There are two main ways to hold a table tennis paddle or bat.
The shakehands grip - generally favoured by Western players and is so named because you hold the paddle as if ready to perform a handshake.
A slight variation on this is the Seemiller grip which was pioneered by America's Danny Seemiller.
The penhold grip - popular among players from Asia, is so named because you hold the paddle as you would a pen.
Traditionally, penhold players use only one side of the paddle, however, the Chinese have developed a new technique where both sides of the paddle are used (the reverse penhold backhand).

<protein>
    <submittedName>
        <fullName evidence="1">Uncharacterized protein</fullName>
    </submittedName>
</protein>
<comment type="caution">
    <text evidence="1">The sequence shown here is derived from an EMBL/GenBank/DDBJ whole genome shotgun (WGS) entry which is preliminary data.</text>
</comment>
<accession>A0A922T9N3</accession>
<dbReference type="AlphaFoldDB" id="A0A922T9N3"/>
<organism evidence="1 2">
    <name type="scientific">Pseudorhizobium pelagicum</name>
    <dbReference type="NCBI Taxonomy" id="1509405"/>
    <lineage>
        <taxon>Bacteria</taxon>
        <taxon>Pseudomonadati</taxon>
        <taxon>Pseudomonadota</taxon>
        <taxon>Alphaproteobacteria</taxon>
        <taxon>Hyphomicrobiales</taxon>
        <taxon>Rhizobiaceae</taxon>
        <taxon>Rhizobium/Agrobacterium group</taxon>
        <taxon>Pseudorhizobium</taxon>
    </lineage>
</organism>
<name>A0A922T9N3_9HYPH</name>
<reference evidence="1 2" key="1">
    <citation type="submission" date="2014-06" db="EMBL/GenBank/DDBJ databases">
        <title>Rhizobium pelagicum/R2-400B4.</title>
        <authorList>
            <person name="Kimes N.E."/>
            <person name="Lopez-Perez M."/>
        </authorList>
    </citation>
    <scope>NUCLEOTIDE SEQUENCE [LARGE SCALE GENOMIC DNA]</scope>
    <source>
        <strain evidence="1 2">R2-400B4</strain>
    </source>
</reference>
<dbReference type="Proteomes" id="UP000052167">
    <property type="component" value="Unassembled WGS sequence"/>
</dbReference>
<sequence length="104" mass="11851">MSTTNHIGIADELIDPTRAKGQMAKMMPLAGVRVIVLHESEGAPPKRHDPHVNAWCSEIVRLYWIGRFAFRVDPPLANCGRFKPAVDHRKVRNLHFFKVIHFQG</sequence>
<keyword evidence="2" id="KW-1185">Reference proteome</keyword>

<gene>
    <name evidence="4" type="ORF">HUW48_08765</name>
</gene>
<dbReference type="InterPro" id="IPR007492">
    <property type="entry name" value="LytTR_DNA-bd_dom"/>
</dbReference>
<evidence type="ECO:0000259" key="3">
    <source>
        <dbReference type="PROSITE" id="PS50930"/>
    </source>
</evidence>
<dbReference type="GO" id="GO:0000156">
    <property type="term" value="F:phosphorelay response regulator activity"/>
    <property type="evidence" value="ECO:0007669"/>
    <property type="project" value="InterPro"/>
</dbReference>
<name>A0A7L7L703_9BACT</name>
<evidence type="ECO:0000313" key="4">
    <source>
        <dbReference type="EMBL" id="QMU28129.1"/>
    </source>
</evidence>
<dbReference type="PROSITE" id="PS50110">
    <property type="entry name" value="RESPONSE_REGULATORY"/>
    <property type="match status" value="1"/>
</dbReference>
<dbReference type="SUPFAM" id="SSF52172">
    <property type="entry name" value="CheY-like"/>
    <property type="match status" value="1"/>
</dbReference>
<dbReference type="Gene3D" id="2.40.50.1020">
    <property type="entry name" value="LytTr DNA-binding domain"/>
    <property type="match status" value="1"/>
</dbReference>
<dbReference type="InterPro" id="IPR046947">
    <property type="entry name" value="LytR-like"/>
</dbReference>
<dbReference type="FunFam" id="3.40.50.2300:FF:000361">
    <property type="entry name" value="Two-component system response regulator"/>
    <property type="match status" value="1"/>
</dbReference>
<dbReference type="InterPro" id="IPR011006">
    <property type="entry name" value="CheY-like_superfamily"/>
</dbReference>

There are a wide variety of shots used in table tennis.
Attacking shots, with the exception of the smash, impart topspin on the ball, and defensive shots, apart from the block, put backspin on the ball.
Some players rely on attacking strokes to power past opponents, while others are content to soak up pressure from the back of the court, lobbing the ball back onto the table with heavy amounts of spin.
A match between two proponents of these differing techniques is often exhilarating to watch.